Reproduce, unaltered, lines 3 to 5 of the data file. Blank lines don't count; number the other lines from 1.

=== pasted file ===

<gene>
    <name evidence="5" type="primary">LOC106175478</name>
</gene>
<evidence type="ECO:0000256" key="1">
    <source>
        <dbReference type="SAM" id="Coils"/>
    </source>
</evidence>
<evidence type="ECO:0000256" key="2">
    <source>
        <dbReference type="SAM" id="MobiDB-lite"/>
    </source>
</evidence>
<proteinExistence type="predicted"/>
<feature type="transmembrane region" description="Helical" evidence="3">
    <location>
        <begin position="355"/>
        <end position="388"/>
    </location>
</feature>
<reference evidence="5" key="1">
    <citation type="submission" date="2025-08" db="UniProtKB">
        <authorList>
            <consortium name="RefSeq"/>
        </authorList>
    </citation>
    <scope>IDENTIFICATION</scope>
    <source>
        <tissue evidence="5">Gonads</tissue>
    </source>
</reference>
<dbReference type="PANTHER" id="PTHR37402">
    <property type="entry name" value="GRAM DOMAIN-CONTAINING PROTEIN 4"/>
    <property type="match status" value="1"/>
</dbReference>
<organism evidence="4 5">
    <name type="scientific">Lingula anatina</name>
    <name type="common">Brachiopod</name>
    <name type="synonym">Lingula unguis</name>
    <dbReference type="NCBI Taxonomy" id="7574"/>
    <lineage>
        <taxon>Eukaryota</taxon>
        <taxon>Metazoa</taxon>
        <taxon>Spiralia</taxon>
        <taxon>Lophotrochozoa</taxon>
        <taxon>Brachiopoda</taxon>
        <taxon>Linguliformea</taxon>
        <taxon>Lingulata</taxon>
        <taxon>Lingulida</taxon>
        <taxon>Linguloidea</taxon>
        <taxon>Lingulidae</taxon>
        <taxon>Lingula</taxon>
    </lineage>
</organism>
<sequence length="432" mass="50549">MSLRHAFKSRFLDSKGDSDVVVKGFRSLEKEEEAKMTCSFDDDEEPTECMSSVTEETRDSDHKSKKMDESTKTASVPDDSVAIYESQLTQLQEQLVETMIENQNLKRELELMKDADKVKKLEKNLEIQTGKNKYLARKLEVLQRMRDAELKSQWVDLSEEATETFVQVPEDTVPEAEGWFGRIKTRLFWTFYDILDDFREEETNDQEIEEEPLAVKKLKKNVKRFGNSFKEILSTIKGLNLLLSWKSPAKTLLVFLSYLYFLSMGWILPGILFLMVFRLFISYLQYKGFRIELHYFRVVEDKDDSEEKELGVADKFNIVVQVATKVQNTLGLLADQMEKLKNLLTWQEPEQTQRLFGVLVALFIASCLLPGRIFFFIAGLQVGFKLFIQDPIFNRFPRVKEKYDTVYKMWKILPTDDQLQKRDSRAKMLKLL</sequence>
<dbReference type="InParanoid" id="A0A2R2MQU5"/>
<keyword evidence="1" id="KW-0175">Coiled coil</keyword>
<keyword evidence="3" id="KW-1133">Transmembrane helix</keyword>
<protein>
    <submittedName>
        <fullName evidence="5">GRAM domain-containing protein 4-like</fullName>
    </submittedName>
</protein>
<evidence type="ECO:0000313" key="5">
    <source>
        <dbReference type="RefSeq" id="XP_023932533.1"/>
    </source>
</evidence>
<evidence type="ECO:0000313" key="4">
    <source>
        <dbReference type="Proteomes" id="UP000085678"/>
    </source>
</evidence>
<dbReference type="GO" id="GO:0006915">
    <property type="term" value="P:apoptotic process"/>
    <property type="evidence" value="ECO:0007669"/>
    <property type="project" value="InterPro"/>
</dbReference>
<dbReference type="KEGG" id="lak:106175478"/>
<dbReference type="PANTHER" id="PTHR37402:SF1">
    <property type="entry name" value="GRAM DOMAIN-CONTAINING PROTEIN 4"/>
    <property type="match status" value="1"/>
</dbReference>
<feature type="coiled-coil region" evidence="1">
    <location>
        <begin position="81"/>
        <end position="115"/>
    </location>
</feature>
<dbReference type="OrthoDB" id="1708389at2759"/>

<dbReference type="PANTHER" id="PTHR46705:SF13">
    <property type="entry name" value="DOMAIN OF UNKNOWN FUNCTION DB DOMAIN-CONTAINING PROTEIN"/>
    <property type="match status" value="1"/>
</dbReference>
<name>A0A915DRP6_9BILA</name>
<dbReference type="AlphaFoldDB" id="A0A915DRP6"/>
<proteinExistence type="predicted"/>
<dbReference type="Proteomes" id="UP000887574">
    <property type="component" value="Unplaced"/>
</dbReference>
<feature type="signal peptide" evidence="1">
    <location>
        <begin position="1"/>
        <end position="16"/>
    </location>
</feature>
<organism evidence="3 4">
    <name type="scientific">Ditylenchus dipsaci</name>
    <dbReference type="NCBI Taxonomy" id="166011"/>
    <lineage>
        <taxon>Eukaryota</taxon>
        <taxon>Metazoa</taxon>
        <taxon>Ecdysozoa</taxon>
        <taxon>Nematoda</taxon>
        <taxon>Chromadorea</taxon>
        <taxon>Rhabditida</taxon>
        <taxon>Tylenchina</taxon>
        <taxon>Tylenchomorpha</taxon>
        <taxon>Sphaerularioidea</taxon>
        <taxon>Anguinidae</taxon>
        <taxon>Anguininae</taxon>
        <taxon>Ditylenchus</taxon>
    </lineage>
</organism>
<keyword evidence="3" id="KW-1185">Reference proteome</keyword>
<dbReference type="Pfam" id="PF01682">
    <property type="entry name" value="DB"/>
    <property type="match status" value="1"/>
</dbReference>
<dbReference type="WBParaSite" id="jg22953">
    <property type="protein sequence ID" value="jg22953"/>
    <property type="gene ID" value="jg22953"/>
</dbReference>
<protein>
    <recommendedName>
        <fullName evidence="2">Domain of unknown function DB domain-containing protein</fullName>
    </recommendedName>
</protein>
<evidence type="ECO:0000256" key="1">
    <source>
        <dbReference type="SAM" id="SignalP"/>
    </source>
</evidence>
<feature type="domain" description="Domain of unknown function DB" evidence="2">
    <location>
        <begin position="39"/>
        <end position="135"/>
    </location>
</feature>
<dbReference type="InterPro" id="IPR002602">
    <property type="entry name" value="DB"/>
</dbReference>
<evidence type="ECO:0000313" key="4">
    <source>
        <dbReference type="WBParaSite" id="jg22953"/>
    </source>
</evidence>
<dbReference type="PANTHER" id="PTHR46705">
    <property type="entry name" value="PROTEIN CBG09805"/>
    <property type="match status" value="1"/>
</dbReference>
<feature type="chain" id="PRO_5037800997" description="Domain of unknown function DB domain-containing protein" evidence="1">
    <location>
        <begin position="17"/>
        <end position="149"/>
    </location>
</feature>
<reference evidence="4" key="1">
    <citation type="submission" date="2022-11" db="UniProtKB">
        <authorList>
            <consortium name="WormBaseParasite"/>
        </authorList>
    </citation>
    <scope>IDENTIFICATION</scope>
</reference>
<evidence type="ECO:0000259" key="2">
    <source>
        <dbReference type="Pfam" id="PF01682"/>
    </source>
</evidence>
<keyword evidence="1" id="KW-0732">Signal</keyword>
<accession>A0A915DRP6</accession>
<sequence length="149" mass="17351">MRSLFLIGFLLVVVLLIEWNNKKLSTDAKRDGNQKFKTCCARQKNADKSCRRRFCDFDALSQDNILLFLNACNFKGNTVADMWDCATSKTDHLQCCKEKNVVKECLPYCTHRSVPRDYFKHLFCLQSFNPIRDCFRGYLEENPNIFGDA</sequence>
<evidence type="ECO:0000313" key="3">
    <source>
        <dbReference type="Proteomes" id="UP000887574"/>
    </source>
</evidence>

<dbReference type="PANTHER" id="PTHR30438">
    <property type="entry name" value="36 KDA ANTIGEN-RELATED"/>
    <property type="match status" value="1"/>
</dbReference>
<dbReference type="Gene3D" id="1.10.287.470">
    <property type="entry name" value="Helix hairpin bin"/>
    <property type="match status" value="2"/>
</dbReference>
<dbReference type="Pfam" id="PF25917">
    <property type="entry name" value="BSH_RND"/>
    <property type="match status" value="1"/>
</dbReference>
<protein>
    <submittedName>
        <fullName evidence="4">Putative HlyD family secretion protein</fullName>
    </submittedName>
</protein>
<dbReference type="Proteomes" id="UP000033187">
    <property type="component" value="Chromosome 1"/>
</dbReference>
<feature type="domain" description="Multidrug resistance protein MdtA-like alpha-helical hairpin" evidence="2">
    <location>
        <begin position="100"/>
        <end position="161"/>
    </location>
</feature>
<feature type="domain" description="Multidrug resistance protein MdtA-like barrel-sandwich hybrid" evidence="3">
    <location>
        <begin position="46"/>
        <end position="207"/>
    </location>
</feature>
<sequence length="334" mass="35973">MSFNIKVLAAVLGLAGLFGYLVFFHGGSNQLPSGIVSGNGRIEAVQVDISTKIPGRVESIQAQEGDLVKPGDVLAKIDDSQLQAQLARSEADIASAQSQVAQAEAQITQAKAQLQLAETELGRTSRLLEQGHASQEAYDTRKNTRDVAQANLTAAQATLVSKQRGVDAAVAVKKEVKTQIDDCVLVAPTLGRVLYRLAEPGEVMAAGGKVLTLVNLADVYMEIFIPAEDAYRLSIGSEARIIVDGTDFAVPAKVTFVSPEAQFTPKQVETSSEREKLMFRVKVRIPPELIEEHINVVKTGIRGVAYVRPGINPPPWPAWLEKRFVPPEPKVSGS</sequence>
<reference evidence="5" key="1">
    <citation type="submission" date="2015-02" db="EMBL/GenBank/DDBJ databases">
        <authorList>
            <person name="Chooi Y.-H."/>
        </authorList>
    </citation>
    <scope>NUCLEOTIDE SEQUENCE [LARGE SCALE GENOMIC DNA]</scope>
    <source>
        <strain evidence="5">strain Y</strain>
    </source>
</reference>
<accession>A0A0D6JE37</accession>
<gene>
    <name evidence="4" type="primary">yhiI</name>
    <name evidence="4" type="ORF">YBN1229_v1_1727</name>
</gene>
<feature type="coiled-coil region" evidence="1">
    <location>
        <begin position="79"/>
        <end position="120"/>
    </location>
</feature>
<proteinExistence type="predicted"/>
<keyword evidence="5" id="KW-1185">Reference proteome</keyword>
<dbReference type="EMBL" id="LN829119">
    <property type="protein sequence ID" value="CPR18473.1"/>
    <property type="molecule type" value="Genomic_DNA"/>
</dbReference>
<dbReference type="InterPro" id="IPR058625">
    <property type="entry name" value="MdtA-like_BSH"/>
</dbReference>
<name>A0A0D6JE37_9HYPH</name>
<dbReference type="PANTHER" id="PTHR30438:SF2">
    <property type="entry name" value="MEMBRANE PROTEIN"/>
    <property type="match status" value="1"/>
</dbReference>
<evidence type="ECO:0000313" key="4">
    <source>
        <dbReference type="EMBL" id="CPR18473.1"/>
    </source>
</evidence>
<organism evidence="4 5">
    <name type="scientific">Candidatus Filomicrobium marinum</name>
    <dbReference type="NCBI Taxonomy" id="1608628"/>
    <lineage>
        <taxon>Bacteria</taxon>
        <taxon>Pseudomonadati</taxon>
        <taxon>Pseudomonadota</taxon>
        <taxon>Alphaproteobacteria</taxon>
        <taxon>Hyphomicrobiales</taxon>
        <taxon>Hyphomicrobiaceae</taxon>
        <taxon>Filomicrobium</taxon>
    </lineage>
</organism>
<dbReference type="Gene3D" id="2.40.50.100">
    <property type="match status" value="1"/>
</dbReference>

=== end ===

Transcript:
</gene>
<evidence type="ECO:0000256" key="1">
    <source>